For nearly every match you finish in the story mode, you are rewarded with either a new sidearm, a new special attack, or a new car. Finishing the story mode in normal and hard difficulties will earn you new decals, while Twisted difficulty earns you a laser pistol sidearm. However, if you are good enough to finish Story Mode in the Twisted Difficulty with all Gold medals, you’ll earn the Warthog car, which looks like it did in Twisted Metal Black. Other than that, that’s it for in-game content. However, due to the nature of story mode, you need to really enjoy what the Story mode has to offer. The struggle that would be involved in dealing with the prejudice AI just gives me shivers and threatens to put an ugly scar on my love for this franchise.

Add on the trophies in this game, which has you playing a lot of multiplayer – something that’s becoming more and more difficult to do – and completing the story mode without dying (!) and this is definitely one of the more difficult games to Platinum. To be fair, there isn’t a lot of actual objectives to complete, just ones that take a lot of time but Twisted Metal 2012 is still a hard game to complete and should only be done by the most hardcore completionists or those who really enjoy this game.

Consumer Report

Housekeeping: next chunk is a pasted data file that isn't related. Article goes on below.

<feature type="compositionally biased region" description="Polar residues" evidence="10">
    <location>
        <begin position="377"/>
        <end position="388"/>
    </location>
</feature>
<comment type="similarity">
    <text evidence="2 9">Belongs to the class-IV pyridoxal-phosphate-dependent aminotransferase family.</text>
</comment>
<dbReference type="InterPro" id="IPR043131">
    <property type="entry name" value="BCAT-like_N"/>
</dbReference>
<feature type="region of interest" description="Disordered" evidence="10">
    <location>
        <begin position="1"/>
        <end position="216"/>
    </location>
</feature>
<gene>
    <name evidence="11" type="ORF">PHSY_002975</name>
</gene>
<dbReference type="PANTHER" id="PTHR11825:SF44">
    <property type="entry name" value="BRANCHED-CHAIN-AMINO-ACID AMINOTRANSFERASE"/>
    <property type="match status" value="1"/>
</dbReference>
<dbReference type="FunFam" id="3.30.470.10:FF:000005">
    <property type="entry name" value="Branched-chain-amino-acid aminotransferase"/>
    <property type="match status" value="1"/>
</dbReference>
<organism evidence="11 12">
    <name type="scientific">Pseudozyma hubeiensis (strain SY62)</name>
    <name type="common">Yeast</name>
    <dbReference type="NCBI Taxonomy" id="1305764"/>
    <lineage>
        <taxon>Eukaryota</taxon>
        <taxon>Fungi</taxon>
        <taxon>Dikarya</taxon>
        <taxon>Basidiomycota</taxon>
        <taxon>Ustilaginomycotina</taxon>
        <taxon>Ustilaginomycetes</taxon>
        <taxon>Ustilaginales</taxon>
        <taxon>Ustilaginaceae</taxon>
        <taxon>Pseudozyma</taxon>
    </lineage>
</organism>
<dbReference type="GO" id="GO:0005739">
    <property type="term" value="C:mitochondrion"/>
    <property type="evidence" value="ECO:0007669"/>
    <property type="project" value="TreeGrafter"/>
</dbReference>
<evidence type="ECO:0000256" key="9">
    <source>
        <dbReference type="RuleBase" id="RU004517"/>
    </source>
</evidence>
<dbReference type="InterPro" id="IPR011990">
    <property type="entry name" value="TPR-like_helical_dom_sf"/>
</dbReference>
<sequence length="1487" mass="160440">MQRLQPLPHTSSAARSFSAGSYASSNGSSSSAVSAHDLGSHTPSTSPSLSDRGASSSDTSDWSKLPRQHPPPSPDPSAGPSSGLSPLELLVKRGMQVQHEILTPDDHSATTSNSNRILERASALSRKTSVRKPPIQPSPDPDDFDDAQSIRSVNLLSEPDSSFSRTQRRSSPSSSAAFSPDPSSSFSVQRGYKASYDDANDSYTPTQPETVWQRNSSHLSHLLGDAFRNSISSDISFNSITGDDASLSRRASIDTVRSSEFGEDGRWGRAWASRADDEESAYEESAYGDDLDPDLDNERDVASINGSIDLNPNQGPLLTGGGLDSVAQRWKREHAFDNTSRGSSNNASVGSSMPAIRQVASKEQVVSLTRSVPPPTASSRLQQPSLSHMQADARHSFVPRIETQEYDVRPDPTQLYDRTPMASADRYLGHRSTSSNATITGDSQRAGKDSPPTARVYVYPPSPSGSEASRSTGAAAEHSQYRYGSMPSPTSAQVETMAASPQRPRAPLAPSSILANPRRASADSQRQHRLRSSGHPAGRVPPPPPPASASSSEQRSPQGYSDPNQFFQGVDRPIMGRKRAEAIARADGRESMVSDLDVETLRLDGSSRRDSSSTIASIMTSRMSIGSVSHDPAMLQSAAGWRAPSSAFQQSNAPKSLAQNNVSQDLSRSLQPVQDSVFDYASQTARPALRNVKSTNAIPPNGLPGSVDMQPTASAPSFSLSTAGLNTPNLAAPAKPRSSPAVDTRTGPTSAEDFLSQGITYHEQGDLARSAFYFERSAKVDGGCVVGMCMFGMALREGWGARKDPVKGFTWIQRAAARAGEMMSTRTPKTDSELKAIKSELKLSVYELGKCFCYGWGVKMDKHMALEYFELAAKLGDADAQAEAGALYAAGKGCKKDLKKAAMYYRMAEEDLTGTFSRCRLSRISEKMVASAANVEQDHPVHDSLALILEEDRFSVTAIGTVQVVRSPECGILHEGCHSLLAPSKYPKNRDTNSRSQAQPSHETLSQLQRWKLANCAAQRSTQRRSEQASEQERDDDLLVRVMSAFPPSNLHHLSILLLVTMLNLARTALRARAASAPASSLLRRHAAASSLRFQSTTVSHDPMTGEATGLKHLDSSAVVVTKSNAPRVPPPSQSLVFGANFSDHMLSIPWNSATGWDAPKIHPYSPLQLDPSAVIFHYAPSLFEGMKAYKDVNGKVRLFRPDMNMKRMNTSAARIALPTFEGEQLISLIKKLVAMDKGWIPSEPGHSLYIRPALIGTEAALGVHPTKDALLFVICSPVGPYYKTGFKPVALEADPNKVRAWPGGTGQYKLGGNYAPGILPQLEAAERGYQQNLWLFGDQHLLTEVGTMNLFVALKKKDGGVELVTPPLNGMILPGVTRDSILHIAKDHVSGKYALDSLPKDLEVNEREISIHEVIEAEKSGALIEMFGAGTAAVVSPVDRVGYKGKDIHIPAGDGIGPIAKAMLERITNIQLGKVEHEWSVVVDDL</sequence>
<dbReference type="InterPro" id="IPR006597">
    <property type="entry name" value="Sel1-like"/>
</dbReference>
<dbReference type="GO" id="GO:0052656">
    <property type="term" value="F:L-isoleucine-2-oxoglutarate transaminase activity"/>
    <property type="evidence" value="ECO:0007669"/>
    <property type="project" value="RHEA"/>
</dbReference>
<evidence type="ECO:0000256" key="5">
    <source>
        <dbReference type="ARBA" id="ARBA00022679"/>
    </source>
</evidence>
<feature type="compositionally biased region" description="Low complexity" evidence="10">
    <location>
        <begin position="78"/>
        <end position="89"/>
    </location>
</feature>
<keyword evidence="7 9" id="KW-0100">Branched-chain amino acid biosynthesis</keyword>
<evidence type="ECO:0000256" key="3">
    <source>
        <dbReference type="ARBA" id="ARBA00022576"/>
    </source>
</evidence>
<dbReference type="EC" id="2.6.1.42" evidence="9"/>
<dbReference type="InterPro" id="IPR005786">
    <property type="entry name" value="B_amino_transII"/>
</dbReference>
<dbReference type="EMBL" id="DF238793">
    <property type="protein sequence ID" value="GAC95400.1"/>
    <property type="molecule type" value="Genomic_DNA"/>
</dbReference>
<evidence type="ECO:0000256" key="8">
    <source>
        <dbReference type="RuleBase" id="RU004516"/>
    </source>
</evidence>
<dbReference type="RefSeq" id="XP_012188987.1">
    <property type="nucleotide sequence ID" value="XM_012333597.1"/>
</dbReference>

Finishing the story mode will take you around five hours, which isn’t that much. Therefore, the value of Twisted Metal 2012 depends on how much you value multiplayer. However, as of October 2014, not that many people are playing this game online and most of the match types are Deathmatch. Therefore, your purchase will REALLY depend on whether you have a friend to play with you. Also, Twisted Metal 2012 requires an online pass, that must be bought separately for $10 if you buy it used or rent it. That’s a lot of caveats for a game at full price. Luckily, Twisted Metal can be bought for $20 on the PSN store and I got my physical copy for $20 at Walmart. I would recommend renting this game to see if you like it, but if you do decide to buy it, spend no more than $20.

The Verdict

Twisted Metal 2012 has a lot of great aspects to it but fails to fully embrace the simplistic fun the series is known for. What’s here is still a good representation of what makes the game fun but is hampered with convoluted controls, frustrating challenge, and little content that only serves to dissuade newcomers from getting on board. This is not a bad game; this isn’t even a bad Twisted Metal game. I’m still playing it as I’ve been able to find the fun this title has to offer. However, this is one of the lesser titles in the franchise and it does miss that special something that made this series great.